The action packed, martial-arts, drama, Dragon Ball Z, was a drug to children devouring weekday-afternoon animation. Talk of the show dominated conversation during recess as boys jabbered about their favorite characters, speculated about what would happen next, and role played fights as the show’s fighters; screams of “Ka-me-ha-me-haaaa!” echoed across the playground.
The show, now well past its youth, is still charming and the novelty hasn’t worn off. It’s a timeless, Supermanesque serial about martial artists who save the day time and time again. The characters grow, develop, switch allegiances, betray their destinies, exact revenge, and suffer sacrifices all throughout the shows roughly 150 episodes. All the while, the literal power levels grow as characters endlessly train for the next fight.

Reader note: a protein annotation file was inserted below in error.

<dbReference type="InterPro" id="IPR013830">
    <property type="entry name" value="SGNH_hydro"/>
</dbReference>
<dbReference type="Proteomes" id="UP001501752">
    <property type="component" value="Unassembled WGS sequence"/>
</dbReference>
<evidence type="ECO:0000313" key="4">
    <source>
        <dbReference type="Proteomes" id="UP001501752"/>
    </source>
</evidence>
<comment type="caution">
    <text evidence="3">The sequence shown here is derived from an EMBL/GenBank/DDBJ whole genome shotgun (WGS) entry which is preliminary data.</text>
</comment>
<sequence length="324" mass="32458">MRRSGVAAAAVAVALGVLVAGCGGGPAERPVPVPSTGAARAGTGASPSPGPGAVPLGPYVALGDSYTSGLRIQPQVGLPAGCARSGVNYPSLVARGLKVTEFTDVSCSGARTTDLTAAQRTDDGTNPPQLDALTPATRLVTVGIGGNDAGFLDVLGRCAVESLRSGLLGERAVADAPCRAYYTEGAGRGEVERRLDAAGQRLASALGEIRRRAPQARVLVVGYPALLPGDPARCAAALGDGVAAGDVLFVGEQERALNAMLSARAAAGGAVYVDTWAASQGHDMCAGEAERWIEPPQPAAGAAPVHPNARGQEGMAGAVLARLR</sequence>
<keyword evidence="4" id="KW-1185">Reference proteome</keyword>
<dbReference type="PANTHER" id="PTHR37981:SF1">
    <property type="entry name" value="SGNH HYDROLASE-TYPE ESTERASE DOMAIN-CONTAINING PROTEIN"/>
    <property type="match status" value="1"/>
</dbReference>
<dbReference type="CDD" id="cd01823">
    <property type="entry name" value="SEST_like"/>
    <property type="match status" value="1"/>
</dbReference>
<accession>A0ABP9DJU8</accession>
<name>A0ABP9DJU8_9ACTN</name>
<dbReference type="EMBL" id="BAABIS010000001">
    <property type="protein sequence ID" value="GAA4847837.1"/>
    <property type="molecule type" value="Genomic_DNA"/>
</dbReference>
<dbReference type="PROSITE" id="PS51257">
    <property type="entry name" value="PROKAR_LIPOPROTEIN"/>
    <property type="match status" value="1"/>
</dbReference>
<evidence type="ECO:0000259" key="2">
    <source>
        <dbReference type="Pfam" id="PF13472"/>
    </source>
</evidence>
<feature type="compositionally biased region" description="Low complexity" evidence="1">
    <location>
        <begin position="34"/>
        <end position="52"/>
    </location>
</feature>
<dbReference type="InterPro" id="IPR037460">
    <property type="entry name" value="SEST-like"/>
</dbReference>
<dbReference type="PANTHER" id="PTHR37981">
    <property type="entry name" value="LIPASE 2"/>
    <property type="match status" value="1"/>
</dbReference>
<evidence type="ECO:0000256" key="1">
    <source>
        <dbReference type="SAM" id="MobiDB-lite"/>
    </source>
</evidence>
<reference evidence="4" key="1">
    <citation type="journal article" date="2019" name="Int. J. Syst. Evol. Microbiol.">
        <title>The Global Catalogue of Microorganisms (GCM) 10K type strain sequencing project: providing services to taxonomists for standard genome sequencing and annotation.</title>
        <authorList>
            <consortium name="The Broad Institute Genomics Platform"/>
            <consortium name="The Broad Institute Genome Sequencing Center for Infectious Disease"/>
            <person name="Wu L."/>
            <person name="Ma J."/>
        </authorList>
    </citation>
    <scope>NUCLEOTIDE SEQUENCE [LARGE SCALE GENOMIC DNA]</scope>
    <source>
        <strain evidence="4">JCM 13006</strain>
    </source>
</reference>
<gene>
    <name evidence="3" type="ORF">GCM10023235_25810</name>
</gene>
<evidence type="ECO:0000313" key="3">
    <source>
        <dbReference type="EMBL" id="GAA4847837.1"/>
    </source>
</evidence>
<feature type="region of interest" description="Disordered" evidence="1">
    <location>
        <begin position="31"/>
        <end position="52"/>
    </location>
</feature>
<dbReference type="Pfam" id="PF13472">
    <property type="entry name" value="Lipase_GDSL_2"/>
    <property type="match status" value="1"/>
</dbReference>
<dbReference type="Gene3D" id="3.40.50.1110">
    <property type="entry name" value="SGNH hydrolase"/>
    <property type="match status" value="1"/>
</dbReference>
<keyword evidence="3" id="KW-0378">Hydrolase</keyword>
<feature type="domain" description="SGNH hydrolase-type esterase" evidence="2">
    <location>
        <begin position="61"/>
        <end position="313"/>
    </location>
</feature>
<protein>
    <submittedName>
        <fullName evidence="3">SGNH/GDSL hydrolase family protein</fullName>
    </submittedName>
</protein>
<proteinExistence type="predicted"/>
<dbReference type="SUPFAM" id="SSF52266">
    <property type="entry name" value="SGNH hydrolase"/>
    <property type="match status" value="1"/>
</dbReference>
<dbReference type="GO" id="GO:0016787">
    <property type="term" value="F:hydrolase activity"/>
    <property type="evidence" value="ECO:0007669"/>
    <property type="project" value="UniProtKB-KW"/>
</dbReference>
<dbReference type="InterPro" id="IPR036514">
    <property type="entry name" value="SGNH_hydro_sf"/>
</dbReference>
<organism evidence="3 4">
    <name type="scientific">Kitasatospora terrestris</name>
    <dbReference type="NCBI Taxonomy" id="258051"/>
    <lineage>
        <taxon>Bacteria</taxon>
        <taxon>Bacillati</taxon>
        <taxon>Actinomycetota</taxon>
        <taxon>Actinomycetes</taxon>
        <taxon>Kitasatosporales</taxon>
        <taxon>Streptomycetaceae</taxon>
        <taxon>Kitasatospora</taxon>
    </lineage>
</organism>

After all these years, the show still remains a joy to watch. Some differences an audience member may realize when returning to the series for the first time since their youth is the clever editing, gorgeous cinematography, and beautiful background art. The animators achieved incredible close ups with astounding depth and action choreography some even displaying little to zero animated movement, but still projecting fist-tightening suspense. And yes, it’s still action packed and charmingly funny enough to keep a thoroughly modern kid occupied.
Despite having almost 300 episodes in it’s run, those interested in rewatching the show can really jump in at any time. Characters constantly remind the audience and recant the exposition through internal dialogue and conversations between bouts of a fight – not to mention the narrator who nicely bookends each episode. That being said, why not try starting from the beginning in the original Japanese, it doesn’t disappoint.